How To Protect Yourself When Drones Go Rogue
Fog bombs, smart blinds and blankets— all are tactics used to thwart that annoying whirl in the sky: drones. As fun as these weekend toys seem, drones are also sophisticated spying tools hovering near test tracks, over stadiums and right outside penthouse windows. Until you’re personally buzzed by a flying robot, understanding how meddlesome drones can be is hard to explain. But Phil Pitsky tries his best.
“It feels extremely invasive,” says Pitsky, federal business development lead for drone deterrent system Dedrone and based in Sterling, VA. “Once it happens to you you realize how much it violates what you believe.”
And while you may believe that you have a right to keep drones out of your business, that’s not always simple. Yes, the Federal Aviation Administration (FAA) has specific rules about where unmanned aerial vehicles (UAV) can, and can’t fly. But it’s hard to catch drone pilots who break those rules — particularly those who already know they’re bending them by snapping a photo of a new test car, or grab images of someone living in a high-rise apartment.
Take one of Dedrone’s clients in Germany — a prestigious test track (and no, Pitsky won’t give up names) that has an unusual way of protecting cars at its facility from drones. Indicators are placed in test cars, which light up when a drone’s spied, letting the driver push a button — setting off a fog grenade under the vehicle. That cloud-coverage gives just enough time to pull the car over, and cover the entire thing in blankets: Not high-tech, but efficient.
High-rise apartments prove another problem: drones hovering outside windows are often silent, at least to those inside. Sound-proofing and city noise can make it hard to hear the whirling blades — plus it’s rare for someone to be gazing out their window, hawking for a drone that may be hovering nearby.
That maneuver, drones sent to spy up high, happens more often than you might think — sometimes even weekly, says Pitsky. A drone detector going off inside a home can give a client enough time to shut smart blinds with the click of a button. There’s nothing then to see — and nothing to photograph. (And if you think your smart phone camera is good: Drone cameras are even better, says Pitsky, who spent eight years with Boeing in its defense division, and ten years with the United States Navy.)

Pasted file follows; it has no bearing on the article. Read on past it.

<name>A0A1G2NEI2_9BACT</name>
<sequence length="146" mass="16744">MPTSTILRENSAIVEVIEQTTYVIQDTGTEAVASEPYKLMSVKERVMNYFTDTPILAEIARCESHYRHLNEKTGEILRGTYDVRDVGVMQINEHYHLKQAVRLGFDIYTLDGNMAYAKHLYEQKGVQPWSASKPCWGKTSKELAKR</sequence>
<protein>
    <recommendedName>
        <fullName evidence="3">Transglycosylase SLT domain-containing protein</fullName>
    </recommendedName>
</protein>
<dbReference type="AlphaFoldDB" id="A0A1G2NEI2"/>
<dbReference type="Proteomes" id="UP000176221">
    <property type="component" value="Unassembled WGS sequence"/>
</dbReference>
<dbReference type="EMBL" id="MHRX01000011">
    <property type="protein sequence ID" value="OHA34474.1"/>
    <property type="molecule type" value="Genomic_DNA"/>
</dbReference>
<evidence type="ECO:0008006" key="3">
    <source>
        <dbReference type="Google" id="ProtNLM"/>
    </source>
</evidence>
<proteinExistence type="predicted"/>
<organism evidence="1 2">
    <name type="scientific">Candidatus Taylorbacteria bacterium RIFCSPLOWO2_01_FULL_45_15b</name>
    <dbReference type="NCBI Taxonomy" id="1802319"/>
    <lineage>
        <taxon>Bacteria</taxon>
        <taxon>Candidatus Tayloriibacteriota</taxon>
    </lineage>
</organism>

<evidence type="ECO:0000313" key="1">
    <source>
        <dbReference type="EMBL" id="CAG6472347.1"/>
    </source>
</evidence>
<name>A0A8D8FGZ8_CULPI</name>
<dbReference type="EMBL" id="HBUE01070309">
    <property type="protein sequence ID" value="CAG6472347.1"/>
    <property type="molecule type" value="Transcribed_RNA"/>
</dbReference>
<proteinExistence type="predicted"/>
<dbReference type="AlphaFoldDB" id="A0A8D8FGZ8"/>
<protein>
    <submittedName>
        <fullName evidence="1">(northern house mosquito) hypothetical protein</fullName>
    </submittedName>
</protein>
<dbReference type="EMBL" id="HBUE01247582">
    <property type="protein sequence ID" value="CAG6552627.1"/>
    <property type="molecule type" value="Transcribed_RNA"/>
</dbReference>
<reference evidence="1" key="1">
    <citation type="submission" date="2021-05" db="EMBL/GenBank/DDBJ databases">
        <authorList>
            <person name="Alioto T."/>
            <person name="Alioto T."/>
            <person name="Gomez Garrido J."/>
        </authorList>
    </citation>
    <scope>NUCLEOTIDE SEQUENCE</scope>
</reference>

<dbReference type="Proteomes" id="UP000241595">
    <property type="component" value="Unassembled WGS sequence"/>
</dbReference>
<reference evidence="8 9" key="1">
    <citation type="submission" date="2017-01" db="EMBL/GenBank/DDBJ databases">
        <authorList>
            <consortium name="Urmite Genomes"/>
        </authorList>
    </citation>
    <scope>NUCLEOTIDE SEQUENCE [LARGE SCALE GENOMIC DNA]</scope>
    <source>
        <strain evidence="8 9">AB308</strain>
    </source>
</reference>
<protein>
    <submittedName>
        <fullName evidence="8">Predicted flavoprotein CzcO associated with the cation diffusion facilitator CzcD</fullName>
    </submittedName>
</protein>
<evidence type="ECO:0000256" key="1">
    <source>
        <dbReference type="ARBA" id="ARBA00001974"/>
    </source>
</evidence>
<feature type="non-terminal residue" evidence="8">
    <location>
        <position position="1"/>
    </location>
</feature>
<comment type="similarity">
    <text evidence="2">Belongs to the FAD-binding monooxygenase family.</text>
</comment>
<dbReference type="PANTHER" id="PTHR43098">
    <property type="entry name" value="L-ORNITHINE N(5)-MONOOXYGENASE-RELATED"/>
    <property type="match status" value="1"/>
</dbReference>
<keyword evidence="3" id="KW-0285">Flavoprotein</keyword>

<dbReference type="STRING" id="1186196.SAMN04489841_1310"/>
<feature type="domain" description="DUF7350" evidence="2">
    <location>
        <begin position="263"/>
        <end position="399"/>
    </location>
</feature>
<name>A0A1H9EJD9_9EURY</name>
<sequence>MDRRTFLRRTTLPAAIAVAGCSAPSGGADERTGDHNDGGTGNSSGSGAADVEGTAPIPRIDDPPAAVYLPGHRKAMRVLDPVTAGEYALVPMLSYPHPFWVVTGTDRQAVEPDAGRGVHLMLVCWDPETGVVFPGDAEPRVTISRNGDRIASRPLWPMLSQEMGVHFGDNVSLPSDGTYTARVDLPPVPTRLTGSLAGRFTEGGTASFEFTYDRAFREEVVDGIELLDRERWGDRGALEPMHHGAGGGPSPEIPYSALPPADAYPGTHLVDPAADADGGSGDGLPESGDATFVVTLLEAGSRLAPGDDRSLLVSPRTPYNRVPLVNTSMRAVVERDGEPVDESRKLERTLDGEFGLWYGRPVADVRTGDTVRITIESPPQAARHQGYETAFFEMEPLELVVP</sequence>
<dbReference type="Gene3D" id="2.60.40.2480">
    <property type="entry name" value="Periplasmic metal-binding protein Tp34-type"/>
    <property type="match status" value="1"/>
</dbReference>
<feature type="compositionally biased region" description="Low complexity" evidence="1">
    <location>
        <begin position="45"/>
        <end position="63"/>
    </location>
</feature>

Is your air space secure?
While people may think their home is their castle — and drones are automatically violating their rights if they fly too close — that’s not always the case. Thanks to a ruling, United States vs Causby, people do have the right to assume they own the immediate air space over their homes — but only just.
The case stems from Thomas Lee Causby, a chicken farmer in Greensboro, NC, whose chickens flew into walls — and died — terrified by U.S. bomber planes flying so low during test runs, at 83 feet above the property, that they blew the leaves from trees in May 1942. Causby’s chickens died, he lost the farm, sued the government — and won.
But the problem, though, is the FAA says drones can fly as long as they stay below 400 feet — and that’s a lot of air space to maneuver, legally, around. Plus drones flying 50 to 100 feet above head, says Pitsky, are extremely difficult to hear.
So what’s a person to do? For one thing, don’t be like this guy in Kentucky who shot down a drone he thought was spying on his daughters. There are devices on the market that can jam a drone’s signal (like DroneDefender from Battelle in the video below), cutting the device off from its controller and disabling its GPS. But they’re not exactly legal, according to the Federal Communications Commission.
This was originally published by Gear Brain.